Delivering public higher education in a state with a rapidly aging population is a complicated puzzle for the University of Maine System chancellor.

But it’s not just a problem for him. When the state lags behind its neighbors in degree attainment and businesses have to look elsewhere for qualified workers, the drag on Maine’s economy affects us all.

Last week, the UMaine System announced a small but important step in a much larger reform project.

The smallest campus in the system, UMaine Machias, will be working with the largest, the flagship campus in Orono, to integrate administrative and academic programs. If successful, the partnership could help Machias survive troubling trends.

Machias currently has an enrollment of 786, which is not enough to maintain staff and infrastructure. It needed $1 million in emergency funds from the rest of the system to balance its last budget. The number of Washington County high school graduates has declined by 31 percent since 2007, drastically cutting the pool of potential future students.

It is in one of the poorest corners of the state that desperately needs the university’s presense, not just as a major local employer but also as a catalyst for business growth.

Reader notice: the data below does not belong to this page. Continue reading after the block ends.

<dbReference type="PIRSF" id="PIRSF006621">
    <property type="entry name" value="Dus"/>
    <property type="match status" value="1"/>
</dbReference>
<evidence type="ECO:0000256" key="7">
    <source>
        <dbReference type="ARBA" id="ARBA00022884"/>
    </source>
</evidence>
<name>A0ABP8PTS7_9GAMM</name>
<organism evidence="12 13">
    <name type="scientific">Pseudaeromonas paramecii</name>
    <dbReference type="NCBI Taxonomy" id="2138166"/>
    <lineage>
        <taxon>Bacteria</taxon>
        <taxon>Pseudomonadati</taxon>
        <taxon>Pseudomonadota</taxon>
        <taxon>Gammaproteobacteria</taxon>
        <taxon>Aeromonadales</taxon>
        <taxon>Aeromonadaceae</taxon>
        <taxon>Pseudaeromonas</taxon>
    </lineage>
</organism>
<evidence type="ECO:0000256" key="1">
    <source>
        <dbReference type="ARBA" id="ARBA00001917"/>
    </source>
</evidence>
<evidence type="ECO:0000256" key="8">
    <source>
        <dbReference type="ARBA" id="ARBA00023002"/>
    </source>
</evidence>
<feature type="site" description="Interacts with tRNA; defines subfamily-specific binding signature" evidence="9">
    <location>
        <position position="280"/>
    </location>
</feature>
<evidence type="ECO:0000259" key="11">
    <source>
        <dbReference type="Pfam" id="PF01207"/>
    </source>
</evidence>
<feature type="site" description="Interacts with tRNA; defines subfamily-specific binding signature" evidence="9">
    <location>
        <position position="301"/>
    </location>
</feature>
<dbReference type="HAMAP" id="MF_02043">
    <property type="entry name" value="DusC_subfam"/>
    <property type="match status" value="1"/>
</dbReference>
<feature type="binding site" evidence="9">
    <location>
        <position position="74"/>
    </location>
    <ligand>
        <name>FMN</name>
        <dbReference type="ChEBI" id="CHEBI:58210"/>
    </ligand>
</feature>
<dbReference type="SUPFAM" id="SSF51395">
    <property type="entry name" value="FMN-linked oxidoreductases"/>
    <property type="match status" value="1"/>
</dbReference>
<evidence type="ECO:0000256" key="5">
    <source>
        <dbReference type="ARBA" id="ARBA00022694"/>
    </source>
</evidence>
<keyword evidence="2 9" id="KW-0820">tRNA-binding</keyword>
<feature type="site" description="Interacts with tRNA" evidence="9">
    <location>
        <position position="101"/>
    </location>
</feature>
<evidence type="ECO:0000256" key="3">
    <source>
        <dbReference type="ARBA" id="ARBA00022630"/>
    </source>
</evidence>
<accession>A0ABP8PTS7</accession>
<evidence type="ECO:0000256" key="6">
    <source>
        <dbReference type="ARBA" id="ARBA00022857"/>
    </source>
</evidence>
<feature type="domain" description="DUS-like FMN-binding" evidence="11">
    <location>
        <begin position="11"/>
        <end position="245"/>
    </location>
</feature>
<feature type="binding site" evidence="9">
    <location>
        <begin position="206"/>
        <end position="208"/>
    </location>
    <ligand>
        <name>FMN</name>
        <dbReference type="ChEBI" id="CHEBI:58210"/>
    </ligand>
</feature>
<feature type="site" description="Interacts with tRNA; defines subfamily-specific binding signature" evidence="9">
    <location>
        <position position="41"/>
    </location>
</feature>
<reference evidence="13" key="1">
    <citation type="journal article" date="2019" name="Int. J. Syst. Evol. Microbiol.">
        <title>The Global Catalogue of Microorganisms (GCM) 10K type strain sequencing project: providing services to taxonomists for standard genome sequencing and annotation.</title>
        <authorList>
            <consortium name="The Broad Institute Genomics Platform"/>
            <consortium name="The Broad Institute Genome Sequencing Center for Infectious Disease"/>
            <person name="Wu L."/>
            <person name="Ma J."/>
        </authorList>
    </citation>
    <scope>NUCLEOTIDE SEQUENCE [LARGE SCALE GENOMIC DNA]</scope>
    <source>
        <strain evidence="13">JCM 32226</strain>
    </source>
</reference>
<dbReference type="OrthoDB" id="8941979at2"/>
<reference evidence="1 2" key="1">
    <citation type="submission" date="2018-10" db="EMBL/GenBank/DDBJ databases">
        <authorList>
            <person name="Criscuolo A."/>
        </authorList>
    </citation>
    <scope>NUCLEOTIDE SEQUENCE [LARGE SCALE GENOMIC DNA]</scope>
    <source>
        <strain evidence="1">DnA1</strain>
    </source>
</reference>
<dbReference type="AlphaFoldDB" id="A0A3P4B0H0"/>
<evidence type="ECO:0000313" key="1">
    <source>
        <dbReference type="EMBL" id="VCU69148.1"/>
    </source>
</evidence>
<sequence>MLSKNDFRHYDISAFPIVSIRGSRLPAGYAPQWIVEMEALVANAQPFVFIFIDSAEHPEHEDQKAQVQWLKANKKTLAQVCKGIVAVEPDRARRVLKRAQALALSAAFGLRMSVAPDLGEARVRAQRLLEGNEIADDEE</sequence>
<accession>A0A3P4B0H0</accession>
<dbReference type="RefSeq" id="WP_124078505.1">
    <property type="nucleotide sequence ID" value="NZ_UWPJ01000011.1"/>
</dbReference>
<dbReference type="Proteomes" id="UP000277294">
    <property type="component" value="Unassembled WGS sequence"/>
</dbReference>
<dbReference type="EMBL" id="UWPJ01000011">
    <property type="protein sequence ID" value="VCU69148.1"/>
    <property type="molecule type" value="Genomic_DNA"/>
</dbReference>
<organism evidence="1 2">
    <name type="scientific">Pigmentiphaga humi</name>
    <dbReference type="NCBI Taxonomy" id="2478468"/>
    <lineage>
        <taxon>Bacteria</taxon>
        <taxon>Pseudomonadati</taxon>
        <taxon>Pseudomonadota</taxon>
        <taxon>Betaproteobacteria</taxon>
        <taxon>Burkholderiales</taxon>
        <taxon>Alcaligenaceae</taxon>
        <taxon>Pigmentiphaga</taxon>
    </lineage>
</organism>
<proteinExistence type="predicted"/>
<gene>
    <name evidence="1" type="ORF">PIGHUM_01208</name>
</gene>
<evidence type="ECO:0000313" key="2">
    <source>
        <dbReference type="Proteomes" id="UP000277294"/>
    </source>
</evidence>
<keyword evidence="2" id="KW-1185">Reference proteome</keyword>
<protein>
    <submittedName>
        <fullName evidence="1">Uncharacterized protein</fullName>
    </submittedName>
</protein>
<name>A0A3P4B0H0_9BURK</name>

The extent of the cooperation between Machias and Orono will be roughed out by a team of faculty and administrators from both campuses over the next eight months. The possibilities are exciting.

Machias could be able to focus on what makes it unique in the system — its location on the coast. It could be the go-to institution for marine resource research and education, and students enrolled there could do additional coursework at Orono, just 100 miles away.

UMaine could also offer its students an opportunity to do projects or spend a semester at the oceanside campus.

That kind of experience would be an added selling point for the flagship campus in its recruitment of students from other states.

Thanks to innovative marketing and financial incentives, the university has stopped its enrollment decline and fended off program cuts. Offering prospective students the chance to live and work near the ocean for part of their education would be a strong attraction for many.

This effort should be good news for Washington County, which can continue to depend on having a healthy university campus that improves people’s lives.

The challenge for the university system is to adapt to a state that has fewer college-age residents at the same time that higher education itself is becoming more important to the state’s economy. The state can’t just cut programs or campuses; it has to redirect scarce resources more efficiently.

The partnership between the Machias and Orono campuses is a step toward building a sustainable university that meets many needs, and it’s a welcome one.

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